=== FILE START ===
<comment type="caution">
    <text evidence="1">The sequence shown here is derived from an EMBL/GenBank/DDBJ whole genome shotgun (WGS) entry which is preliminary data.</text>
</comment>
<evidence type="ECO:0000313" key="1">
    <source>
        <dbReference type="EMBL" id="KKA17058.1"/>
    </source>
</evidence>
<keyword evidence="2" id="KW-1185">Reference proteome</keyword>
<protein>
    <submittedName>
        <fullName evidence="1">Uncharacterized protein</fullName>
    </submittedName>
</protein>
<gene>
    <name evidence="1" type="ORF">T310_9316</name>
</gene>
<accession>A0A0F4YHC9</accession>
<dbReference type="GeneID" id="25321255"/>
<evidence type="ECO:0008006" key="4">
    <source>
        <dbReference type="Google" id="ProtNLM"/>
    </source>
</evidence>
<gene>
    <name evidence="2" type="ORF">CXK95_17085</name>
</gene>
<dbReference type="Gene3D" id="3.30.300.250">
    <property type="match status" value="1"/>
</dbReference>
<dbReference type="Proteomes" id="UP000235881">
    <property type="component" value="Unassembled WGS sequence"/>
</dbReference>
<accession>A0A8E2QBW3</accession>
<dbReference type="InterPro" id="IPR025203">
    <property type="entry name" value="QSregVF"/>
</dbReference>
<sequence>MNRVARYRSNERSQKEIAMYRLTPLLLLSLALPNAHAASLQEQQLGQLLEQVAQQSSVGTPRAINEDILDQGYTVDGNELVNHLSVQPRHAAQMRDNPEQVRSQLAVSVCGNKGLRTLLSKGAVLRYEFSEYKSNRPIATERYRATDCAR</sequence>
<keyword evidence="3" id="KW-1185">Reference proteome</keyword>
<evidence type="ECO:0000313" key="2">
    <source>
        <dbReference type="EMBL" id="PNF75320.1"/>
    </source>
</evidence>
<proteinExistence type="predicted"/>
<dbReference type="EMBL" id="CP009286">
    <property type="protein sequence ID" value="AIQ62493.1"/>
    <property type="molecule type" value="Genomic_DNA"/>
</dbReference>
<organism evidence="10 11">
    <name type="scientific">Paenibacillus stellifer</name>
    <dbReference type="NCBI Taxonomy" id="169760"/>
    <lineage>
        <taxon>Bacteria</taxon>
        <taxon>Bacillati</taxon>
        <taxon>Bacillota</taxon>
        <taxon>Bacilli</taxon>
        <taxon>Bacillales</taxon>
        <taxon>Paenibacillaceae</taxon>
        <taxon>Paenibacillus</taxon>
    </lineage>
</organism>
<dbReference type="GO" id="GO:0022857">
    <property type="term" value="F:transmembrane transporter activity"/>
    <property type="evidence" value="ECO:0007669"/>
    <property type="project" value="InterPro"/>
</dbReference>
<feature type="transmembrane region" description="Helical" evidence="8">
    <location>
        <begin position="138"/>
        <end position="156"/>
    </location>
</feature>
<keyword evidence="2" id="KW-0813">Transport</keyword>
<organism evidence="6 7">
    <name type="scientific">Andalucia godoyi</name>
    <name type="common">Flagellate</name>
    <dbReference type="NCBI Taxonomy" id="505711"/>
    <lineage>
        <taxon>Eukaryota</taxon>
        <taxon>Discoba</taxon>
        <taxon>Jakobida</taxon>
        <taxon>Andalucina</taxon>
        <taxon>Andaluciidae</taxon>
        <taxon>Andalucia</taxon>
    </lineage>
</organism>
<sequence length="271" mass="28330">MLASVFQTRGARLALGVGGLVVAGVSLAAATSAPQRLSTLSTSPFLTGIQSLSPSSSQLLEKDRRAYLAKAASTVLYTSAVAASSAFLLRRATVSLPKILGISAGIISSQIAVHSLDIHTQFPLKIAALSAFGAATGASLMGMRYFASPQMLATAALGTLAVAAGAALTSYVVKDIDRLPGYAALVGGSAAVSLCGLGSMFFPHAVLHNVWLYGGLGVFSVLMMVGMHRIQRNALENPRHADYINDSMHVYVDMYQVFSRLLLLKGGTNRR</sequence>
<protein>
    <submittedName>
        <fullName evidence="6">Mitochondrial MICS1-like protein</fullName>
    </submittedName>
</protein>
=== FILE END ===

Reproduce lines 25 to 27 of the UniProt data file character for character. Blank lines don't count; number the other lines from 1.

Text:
<gene>
    <name evidence="2" type="ORF">CXK95_17085</name>
</gene>